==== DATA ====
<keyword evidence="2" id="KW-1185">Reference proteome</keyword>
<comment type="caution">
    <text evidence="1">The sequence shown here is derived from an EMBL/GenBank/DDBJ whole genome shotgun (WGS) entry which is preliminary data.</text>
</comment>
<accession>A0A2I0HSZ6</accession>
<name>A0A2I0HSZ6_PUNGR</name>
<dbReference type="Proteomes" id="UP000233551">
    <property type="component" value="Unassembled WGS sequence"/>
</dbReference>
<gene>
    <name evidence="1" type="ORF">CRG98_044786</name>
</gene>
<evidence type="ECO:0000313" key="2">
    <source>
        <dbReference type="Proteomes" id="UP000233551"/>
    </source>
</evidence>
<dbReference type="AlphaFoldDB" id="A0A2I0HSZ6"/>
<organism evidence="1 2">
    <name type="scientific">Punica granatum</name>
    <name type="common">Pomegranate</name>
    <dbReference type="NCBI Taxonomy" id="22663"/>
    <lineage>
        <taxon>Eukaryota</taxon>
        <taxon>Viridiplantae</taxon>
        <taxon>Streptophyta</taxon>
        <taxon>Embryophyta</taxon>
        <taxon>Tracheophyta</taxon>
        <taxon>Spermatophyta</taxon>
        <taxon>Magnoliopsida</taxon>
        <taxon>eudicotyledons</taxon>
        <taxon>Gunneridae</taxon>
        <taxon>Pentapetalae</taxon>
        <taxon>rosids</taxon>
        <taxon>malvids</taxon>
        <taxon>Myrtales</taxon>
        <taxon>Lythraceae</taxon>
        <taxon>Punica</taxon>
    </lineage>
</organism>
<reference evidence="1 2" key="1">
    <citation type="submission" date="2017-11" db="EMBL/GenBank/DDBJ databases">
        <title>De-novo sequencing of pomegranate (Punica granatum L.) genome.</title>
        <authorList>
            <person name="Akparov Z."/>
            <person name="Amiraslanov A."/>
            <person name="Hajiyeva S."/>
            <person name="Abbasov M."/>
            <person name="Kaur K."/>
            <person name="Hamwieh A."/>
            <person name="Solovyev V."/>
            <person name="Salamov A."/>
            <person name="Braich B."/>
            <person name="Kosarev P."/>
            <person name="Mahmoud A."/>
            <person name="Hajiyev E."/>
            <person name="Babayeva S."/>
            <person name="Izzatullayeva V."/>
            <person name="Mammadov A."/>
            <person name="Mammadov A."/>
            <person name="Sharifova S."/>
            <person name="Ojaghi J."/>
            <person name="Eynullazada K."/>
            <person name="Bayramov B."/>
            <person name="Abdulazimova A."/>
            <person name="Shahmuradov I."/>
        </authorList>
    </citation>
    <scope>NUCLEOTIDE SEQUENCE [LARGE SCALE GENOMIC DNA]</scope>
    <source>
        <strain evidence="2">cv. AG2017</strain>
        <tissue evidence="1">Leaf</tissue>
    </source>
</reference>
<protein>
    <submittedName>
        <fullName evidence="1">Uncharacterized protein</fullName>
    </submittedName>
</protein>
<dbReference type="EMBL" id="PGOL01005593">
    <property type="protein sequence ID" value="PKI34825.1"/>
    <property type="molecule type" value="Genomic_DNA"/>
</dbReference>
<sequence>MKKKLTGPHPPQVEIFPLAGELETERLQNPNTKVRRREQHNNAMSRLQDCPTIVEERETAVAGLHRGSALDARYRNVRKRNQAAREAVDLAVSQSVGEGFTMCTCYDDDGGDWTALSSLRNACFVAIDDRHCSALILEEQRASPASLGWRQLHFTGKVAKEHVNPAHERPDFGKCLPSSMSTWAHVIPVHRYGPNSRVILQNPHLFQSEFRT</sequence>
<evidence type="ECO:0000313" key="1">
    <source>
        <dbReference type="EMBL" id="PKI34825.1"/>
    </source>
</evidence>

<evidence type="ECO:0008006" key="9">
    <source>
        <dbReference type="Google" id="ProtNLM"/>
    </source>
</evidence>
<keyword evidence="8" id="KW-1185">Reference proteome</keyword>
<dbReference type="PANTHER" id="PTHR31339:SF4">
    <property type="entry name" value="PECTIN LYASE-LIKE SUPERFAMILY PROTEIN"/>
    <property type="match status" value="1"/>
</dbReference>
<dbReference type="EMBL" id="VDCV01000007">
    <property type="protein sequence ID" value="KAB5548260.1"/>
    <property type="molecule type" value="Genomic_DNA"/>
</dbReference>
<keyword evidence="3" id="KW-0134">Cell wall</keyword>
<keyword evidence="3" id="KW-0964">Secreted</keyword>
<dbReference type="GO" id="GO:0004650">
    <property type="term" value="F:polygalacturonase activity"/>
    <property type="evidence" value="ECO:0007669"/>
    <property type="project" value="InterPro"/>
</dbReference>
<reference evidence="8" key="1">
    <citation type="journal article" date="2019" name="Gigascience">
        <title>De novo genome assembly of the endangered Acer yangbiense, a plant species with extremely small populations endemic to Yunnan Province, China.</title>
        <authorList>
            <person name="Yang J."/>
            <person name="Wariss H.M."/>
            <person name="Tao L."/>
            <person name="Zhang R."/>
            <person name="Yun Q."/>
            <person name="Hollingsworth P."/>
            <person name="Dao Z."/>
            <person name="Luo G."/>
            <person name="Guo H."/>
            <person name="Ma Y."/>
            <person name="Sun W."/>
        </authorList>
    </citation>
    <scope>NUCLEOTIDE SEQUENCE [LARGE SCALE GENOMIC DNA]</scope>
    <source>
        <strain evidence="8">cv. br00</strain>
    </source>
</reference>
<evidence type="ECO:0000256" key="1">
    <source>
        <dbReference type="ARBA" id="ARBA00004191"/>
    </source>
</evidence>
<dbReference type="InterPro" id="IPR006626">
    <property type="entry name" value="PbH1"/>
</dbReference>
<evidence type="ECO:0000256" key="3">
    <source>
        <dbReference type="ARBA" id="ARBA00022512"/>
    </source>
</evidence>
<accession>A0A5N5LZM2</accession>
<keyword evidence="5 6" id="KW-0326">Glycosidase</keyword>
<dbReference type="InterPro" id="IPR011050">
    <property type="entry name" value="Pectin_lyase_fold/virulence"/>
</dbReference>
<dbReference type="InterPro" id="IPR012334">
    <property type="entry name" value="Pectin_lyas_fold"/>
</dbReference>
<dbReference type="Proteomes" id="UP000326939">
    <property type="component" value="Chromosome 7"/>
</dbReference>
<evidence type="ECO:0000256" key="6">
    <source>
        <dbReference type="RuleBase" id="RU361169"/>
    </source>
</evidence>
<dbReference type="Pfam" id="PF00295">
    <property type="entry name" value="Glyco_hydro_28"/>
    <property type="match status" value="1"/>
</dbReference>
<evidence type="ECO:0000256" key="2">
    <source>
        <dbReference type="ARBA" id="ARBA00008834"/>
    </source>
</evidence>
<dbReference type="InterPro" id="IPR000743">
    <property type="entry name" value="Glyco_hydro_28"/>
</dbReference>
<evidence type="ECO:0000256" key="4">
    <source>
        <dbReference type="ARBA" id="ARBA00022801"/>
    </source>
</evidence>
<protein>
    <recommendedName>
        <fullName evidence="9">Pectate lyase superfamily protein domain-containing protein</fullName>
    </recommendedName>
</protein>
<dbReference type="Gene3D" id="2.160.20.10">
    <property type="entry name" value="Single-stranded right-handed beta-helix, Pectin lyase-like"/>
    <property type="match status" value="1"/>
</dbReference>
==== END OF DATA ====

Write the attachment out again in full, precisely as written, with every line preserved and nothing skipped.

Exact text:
<keyword evidence="2" id="KW-1185">Reference proteome</keyword>
<comment type="caution">
    <text evidence="1">The sequence shown here is derived from an EMBL/GenBank/DDBJ whole genome shotgun (WGS) entry which is preliminary data.</text>
</comment>
<accession>A0A2I0HSZ6</accession>
<name>A0A2I0HSZ6_PUNGR</name>
<dbReference type="Proteomes" id="UP000233551">
    <property type="component" value="Unassembled WGS sequence"/>
</dbReference>
<gene>
    <name evidence="1" type="ORF">CRG98_044786</name>
</gene>
<evidence type="ECO:0000313" key="2">
    <source>
        <dbReference type="Proteomes" id="UP000233551"/>
    </source>
</evidence>
<dbReference type="AlphaFoldDB" id="A0A2I0HSZ6"/>
<organism evidence="1 2">
    <name type="scientific">Punica granatum</name>
    <name type="common">Pomegranate</name>
    <dbReference type="NCBI Taxonomy" id="22663"/>
    <lineage>
        <taxon>Eukaryota</taxon>
        <taxon>Viridiplantae</taxon>
        <taxon>Streptophyta</taxon>
        <taxon>Embryophyta</taxon>
        <taxon>Tracheophyta</taxon>
        <taxon>Spermatophyta</taxon>
        <taxon>Magnoliopsida</taxon>
        <taxon>eudicotyledons</taxon>
        <taxon>Gunneridae</taxon>
        <taxon>Pentapetalae</taxon>
        <taxon>rosids</taxon>
        <taxon>malvids</taxon>
        <taxon>Myrtales</taxon>
        <taxon>Lythraceae</taxon>
        <taxon>Punica</taxon>
    </lineage>
</organism>
<reference evidence="1 2" key="1">
    <citation type="submission" date="2017-11" db="EMBL/GenBank/DDBJ databases">
        <title>De-novo sequencing of pomegranate (Punica granatum L.) genome.</title>
        <authorList>
            <person name="Akparov Z."/>
            <person name="Amiraslanov A."/>
            <person name="Hajiyeva S."/>
            <person name="Abbasov M."/>
            <person name="Kaur K."/>
            <person name="Hamwieh A."/>
            <person name="Solovyev V."/>
            <person name="Salamov A."/>
            <person name="Braich B."/>
            <person name="Kosarev P."/>
            <person name="Mahmoud A."/>
            <person name="Hajiyev E."/>
            <person name="Babayeva S."/>
            <person name="Izzatullayeva V."/>
            <person name="Mammadov A."/>
            <person name="Mammadov A."/>
            <person name="Sharifova S."/>
            <person name="Ojaghi J."/>
            <person name="Eynullazada K."/>
            <person name="Bayramov B."/>
            <person name="Abdulazimova A."/>
            <person name="Shahmuradov I."/>
        </authorList>
    </citation>
    <scope>NUCLEOTIDE SEQUENCE [LARGE SCALE GENOMIC DNA]</scope>
    <source>
        <strain evidence="2">cv. AG2017</strain>
        <tissue evidence="1">Leaf</tissue>
    </source>
</reference>
<protein>
    <submittedName>
        <fullName evidence="1">Uncharacterized protein</fullName>
    </submittedName>
</protein>
<dbReference type="EMBL" id="PGOL01005593">
    <property type="protein sequence ID" value="PKI34825.1"/>
    <property type="molecule type" value="Genomic_DNA"/>
</dbReference>
<sequence>MKKKLTGPHPPQVEIFPLAGELETERLQNPNTKVRRREQHNNAMSRLQDCPTIVEERETAVAGLHRGSALDARYRNVRKRNQAAREAVDLAVSQSVGEGFTMCTCYDDDGGDWTALSSLRNACFVAIDDRHCSALILEEQRASPASLGWRQLHFTGKVAKEHVNPAHERPDFGKCLPSSMSTWAHVIPVHRYGPNSRVILQNPHLFQSEFRT</sequence>
<evidence type="ECO:0000313" key="1">
    <source>
        <dbReference type="EMBL" id="PKI34825.1"/>
    </source>
</evidence>

<evidence type="ECO:0008006" key="9">
    <source>
        <dbReference type="Google" id="ProtNLM"/>
    </source>
</evidence>
<keyword evidence="8" id="KW-1185">Reference proteome</keyword>
<dbReference type="PANTHER" id="PTHR31339:SF4">
    <property type="entry name" value="PECTIN LYASE-LIKE SUPERFAMILY PROTEIN"/>
    <property type="match status" value="1"/>
</dbReference>
<dbReference type="EMBL" id="VDCV01000007">
    <property type="protein sequence ID" value="KAB5548260.1"/>
    <property type="molecule type" value="Genomic_DNA"/>
</dbReference>
<keyword evidence="3" id="KW-0134">Cell wall</keyword>
<keyword evidence="3" id="KW-0964">Secreted</keyword>
<dbReference type="GO" id="GO:0004650">
    <property type="term" value="F:polygalacturonase activity"/>
    <property type="evidence" value="ECO:0007669"/>
    <property type="project" value="InterPro"/>
</dbReference>
<reference evidence="8" key="1">
    <citation type="journal article" date="2019" name="Gigascience">
        <title>De novo genome assembly of the endangered Acer yangbiense, a plant species with extremely small populations endemic to Yunnan Province, China.</title>
        <authorList>
            <person name="Yang J."/>
            <person name="Wariss H.M."/>
            <person name="Tao L."/>
            <person name="Zhang R."/>
            <person name="Yun Q."/>
            <person name="Hollingsworth P."/>
            <person name="Dao Z."/>
            <person name="Luo G."/>
            <person name="Guo H."/>
            <person name="Ma Y."/>
            <person name="Sun W."/>
        </authorList>
    </citation>
    <scope>NUCLEOTIDE SEQUENCE [LARGE SCALE GENOMIC DNA]</scope>
    <source>
        <strain evidence="8">cv. br00</strain>
    </source>
</reference>
<evidence type="ECO:0000256" key="1">
    <source>
        <dbReference type="ARBA" id="ARBA00004191"/>
    </source>
</evidence>
<dbReference type="InterPro" id="IPR006626">
    <property type="entry name" value="PbH1"/>
</dbReference>
<evidence type="ECO:0000256" key="3">
    <source>
        <dbReference type="ARBA" id="ARBA00022512"/>
    </source>
</evidence>
<accession>A0A5N5LZM2</accession>
<keyword evidence="5 6" id="KW-0326">Glycosidase</keyword>
<dbReference type="InterPro" id="IPR011050">
    <property type="entry name" value="Pectin_lyase_fold/virulence"/>
</dbReference>
<dbReference type="InterPro" id="IPR012334">
    <property type="entry name" value="Pectin_lyas_fold"/>
</dbReference>
<dbReference type="Proteomes" id="UP000326939">
    <property type="component" value="Chromosome 7"/>
</dbReference>
<evidence type="ECO:0000256" key="6">
    <source>
        <dbReference type="RuleBase" id="RU361169"/>
    </source>
</evidence>
<dbReference type="Pfam" id="PF00295">
    <property type="entry name" value="Glyco_hydro_28"/>
    <property type="match status" value="1"/>
</dbReference>
<evidence type="ECO:0000256" key="2">
    <source>
        <dbReference type="ARBA" id="ARBA00008834"/>
    </source>
</evidence>
<dbReference type="InterPro" id="IPR000743">
    <property type="entry name" value="Glyco_hydro_28"/>
</dbReference>
<evidence type="ECO:0000256" key="4">
    <source>
        <dbReference type="ARBA" id="ARBA00022801"/>
    </source>
</evidence>
<protein>
    <recommendedName>
        <fullName evidence="9">Pectate lyase superfamily protein domain-containing protein</fullName>
    </recommendedName>
</protein>
<dbReference type="Gene3D" id="2.160.20.10">
    <property type="entry name" value="Single-stranded right-handed beta-helix, Pectin lyase-like"/>
    <property type="match status" value="1"/>
</dbReference>